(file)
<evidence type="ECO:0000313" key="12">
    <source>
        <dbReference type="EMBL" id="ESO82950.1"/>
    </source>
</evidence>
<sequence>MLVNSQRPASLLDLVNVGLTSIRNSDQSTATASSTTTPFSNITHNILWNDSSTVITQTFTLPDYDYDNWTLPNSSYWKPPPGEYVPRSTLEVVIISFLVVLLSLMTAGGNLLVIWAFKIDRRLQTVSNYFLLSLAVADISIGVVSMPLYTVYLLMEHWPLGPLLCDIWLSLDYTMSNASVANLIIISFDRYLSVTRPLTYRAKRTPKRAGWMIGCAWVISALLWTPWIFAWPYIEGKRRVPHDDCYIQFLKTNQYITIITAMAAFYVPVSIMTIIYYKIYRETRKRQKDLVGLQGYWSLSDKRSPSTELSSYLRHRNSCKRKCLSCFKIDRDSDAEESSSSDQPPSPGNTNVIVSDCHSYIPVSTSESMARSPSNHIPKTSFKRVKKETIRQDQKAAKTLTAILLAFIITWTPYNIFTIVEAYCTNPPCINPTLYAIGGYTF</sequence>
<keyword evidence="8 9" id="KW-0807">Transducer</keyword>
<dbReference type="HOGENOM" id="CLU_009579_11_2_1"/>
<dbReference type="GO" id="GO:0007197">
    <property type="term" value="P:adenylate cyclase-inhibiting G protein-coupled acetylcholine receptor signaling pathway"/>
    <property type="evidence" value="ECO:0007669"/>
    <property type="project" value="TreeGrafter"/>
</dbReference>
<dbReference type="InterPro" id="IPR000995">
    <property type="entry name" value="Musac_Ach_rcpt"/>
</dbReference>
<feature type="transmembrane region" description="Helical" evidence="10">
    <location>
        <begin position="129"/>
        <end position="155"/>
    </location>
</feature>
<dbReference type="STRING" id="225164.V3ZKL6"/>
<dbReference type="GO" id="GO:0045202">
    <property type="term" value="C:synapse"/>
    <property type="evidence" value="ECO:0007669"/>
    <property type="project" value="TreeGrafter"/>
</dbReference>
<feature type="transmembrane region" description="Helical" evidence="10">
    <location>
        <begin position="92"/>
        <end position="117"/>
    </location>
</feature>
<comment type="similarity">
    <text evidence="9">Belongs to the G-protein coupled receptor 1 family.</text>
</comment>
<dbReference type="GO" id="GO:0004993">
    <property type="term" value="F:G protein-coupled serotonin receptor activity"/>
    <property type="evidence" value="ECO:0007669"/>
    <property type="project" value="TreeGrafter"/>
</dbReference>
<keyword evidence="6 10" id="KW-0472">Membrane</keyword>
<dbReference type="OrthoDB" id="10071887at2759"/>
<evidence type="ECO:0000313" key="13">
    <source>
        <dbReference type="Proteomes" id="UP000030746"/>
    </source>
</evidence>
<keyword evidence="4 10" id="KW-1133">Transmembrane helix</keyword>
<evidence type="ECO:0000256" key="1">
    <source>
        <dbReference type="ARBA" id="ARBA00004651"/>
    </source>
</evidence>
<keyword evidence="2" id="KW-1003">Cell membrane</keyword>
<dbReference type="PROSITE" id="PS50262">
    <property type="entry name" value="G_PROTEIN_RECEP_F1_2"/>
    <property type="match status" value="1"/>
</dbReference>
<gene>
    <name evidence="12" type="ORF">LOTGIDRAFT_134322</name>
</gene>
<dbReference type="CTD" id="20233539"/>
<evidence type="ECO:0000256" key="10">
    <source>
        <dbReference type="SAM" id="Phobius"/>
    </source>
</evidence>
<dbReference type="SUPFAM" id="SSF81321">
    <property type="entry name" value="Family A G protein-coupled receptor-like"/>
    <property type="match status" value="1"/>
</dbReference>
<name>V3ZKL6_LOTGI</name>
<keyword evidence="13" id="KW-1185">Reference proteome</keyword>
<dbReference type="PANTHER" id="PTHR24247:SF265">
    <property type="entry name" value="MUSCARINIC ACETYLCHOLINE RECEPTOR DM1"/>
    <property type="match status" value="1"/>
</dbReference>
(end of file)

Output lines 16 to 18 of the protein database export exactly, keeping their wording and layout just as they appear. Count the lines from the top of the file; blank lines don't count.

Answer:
</dbReference>
<feature type="transmembrane region" description="Helical" evidence="10">
    <location>